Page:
Nobody asked us, but had they, we would have said: "Put a bond measure or property tax increase or something on the ballot to raise some revenue to fund a quality transit system in Deschutes County, or at least in the City of Bend." Yes, we need funding for a bus system. And now!
A lot of you seem to agree in principle, but not in practice—especially when it comes to ponying up the funding to support an adequate and quality bus system, something that will increasingly become an essential component for maintaining the much jawboned about "livability" of Central Oregon.
Let's be more specific: A recent Central Oregon Intergovernmental Council (COIC) study found four out of five residents believe that mass transit is "very" or "somewhat important." The COIC manages the current bus lines throughout the region, and certainly some bias can be read into their survey, but that same survey also pointed out that Bendites refuse to put their money where their mouth is. Fewer than one in three people actually said that they would support a meager 35 cent property tax increase (per $1,000 of assessed home value) to support a transit system.
And, this attitude has a long-standing history in the region. In 2000, a ballot measure that would have helped fund public transit was voted down. Again, in November 2004, a proposed property tax was roundly thumped at the ballot.
Yet, in spite of this lack of community support for the funding of bus lines in and around Bend, in 2006, the City of Bend plowed ahead with plans to jumpstart a transit system. It was a debacle: City Council created Bend Area Transit (BAT), which, in turn, purchased six scrappy buses from a California company as its initial fleet (literally scrappy, as the Utah Transit Authority had sold the buses to the California company for scrap). Not surprisingly, the buses turned out to be junk, and the city sunk another $100,000 into repairs. A measure in 2008 was the most recent attempt to help fund transit with a tax district and was, again, denied by voters.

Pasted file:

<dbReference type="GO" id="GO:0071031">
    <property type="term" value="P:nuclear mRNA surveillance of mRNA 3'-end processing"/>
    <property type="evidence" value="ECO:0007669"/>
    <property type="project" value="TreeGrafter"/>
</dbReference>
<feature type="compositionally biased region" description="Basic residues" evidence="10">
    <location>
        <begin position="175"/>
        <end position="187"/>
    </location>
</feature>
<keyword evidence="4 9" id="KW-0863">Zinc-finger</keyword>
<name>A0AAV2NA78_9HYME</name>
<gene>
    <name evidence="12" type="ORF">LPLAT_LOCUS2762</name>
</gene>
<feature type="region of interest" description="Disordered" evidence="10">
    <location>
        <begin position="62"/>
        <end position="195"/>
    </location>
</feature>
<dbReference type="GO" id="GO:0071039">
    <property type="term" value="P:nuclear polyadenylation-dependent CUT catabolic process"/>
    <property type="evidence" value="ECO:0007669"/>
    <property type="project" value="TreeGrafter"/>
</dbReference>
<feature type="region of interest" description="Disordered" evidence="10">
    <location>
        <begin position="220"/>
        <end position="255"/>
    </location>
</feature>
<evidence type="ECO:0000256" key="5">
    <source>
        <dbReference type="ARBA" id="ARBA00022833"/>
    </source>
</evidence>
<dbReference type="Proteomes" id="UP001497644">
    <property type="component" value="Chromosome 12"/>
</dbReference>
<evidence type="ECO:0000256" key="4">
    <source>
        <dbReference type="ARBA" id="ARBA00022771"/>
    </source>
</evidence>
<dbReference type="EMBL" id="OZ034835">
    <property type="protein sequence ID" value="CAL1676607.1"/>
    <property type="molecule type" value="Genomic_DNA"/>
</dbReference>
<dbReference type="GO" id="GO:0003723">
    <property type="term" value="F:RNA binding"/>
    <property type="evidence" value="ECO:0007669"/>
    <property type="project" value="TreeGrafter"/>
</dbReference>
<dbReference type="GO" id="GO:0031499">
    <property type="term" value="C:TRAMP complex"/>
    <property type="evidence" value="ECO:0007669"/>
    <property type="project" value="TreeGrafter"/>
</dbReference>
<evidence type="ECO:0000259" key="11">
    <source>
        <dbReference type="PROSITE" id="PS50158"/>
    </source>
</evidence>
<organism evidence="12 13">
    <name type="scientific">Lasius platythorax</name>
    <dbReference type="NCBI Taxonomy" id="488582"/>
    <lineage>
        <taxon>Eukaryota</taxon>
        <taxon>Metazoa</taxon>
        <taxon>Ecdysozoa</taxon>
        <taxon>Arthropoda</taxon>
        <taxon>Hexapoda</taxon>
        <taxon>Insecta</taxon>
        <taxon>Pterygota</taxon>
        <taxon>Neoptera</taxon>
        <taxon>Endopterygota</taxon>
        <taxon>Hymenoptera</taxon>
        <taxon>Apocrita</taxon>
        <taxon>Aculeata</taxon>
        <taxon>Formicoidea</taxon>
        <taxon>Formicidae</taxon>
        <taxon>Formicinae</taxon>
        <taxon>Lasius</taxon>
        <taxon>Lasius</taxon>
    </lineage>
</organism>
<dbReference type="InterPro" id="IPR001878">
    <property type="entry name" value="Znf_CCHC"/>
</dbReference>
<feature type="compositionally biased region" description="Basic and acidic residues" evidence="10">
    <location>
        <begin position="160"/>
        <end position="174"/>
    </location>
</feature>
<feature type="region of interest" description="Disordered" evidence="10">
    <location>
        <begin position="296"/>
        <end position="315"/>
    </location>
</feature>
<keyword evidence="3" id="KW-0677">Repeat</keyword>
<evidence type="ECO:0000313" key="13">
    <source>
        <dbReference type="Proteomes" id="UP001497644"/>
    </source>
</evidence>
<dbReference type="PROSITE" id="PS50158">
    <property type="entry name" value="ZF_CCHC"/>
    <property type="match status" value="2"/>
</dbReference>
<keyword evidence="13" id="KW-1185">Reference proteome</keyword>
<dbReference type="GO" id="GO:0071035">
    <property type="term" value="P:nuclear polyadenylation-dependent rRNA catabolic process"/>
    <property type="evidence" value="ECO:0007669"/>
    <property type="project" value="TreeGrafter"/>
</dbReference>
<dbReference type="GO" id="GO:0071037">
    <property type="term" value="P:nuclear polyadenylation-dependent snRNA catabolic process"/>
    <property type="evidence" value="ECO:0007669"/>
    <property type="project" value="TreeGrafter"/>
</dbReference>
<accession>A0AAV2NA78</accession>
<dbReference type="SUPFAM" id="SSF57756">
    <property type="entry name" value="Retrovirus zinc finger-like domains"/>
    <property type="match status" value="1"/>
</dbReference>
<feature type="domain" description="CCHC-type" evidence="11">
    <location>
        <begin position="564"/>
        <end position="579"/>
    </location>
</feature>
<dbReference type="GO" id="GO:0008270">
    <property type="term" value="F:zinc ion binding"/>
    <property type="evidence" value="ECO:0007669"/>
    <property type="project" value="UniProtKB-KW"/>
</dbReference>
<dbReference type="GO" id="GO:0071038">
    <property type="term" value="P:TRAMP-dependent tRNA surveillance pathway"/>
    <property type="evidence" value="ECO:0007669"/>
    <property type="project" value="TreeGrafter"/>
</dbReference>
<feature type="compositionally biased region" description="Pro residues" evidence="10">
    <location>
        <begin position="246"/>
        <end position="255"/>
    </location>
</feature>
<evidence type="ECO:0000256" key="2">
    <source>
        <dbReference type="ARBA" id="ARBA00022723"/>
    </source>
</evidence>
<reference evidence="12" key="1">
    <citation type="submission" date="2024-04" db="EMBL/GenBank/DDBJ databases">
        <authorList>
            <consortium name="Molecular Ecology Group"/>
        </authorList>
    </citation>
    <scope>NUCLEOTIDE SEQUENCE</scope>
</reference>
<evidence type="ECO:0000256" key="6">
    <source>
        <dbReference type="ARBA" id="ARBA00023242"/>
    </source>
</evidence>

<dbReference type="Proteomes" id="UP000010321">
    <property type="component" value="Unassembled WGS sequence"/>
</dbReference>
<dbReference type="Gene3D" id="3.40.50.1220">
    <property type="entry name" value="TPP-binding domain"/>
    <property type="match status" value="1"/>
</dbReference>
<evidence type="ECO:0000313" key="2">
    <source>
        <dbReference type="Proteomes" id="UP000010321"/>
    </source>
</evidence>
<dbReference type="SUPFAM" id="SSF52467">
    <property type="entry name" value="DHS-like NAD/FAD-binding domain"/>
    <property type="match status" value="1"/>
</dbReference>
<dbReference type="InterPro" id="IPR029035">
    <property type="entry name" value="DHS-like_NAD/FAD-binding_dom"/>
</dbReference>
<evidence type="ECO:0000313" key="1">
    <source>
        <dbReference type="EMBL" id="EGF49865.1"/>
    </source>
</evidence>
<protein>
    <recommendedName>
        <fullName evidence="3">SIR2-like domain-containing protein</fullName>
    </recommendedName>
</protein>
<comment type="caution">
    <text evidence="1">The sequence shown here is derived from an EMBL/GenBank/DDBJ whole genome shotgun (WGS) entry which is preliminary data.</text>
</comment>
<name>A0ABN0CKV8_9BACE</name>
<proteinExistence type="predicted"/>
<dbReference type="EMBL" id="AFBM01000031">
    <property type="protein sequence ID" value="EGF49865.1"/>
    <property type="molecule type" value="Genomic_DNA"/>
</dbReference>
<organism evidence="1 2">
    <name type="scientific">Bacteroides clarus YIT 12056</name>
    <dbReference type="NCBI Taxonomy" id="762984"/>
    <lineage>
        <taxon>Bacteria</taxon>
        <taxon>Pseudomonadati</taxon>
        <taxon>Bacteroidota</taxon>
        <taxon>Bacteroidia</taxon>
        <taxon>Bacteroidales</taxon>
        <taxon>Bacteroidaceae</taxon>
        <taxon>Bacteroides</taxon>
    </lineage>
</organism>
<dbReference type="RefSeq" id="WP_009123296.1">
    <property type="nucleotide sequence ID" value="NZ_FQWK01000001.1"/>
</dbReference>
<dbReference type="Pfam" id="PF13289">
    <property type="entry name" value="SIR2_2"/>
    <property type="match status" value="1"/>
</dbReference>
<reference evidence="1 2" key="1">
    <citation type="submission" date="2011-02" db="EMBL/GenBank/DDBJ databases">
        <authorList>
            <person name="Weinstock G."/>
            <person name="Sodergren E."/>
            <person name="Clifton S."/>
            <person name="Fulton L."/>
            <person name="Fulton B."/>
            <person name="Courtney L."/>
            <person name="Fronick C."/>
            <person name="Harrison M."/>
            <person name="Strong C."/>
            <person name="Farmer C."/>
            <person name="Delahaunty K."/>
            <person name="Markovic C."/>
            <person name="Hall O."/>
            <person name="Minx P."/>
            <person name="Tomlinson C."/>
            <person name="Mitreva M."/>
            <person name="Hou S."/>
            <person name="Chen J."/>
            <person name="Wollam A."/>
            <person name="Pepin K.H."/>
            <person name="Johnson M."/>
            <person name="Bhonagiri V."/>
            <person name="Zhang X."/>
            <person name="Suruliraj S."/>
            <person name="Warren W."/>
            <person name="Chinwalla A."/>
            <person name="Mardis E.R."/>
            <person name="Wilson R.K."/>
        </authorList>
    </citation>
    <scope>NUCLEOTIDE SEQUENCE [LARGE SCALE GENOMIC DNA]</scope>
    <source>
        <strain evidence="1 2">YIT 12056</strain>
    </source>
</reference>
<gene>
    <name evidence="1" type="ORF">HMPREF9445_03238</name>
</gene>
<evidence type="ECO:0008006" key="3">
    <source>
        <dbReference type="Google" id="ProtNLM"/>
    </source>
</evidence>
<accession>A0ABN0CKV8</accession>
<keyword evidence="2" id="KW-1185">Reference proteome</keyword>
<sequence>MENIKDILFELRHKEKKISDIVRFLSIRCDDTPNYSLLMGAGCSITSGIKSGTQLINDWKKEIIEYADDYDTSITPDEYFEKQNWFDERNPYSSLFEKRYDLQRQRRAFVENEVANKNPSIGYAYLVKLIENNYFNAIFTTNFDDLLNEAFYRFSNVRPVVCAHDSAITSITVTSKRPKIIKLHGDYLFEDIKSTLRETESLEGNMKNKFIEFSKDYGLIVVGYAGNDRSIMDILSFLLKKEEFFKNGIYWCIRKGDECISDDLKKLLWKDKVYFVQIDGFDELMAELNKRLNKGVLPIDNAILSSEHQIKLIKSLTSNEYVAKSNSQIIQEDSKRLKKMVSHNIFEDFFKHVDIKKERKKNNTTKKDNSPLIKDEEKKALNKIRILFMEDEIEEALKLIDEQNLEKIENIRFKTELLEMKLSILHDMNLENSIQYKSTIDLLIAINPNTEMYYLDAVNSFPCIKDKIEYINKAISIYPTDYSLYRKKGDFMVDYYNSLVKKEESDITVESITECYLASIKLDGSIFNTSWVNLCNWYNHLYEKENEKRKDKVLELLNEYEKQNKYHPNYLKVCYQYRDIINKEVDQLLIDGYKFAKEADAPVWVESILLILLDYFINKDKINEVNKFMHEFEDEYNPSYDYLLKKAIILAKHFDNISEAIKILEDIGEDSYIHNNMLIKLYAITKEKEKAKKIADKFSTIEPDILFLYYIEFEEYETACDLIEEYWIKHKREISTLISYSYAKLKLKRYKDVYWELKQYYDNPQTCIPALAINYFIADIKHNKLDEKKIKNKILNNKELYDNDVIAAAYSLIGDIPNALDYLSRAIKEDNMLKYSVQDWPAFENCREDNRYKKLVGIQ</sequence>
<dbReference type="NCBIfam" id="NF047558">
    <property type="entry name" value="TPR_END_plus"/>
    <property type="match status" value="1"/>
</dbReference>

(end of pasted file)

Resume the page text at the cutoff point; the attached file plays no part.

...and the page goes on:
In July 2010, COIC took over, and in spite of the weak start to area mass transit, have managed to slowly expand lines and ridership. Even so, the history—and current state—of mass transit in Bend is not overly impressive, so why float the idea of a property tax to support and grow a bus system? Because, quite simply, the demand for a mass transit system is about to wash over this city like a tsunami. In 18 months, Oregon State University-Cascades will open the doors to its four-year institution here, with plans to have 2,748 of students by 2020.
And how many of those 2,748 students will have on-campus housing? 301, according to a recent Oregon State University-Cascades Campus "Space Needs Analysis." Meaning: Some 2,247 students will be looking for affordable rentals—a commodity in acutely short supply, especially in Bend's outer westside neighborhood where OSU-Cascades recently purchased acreage for its campus.
It is most likely that the bulk of students will move to the apartment complexes east of Third Street, like in the affordable apartment complexes around Pilot Butte.
This means: Erase quaint images of college students hoofing from their dorm rooms, knapsack slung over shoulder, with a fall foliage backdrop. Instead, the more apt image is the L.A. or Seattle freeway at rush hour as the main east-west traffic corridors of NE Greenwood and SE Reed Market Road, and NW Galveston and NW Colorado Avenues clog with commuting students.
How about them livability apples? Is avoiding this worth a 35-cent property tax?
We think so! There's a glass slipper waiting to be filled.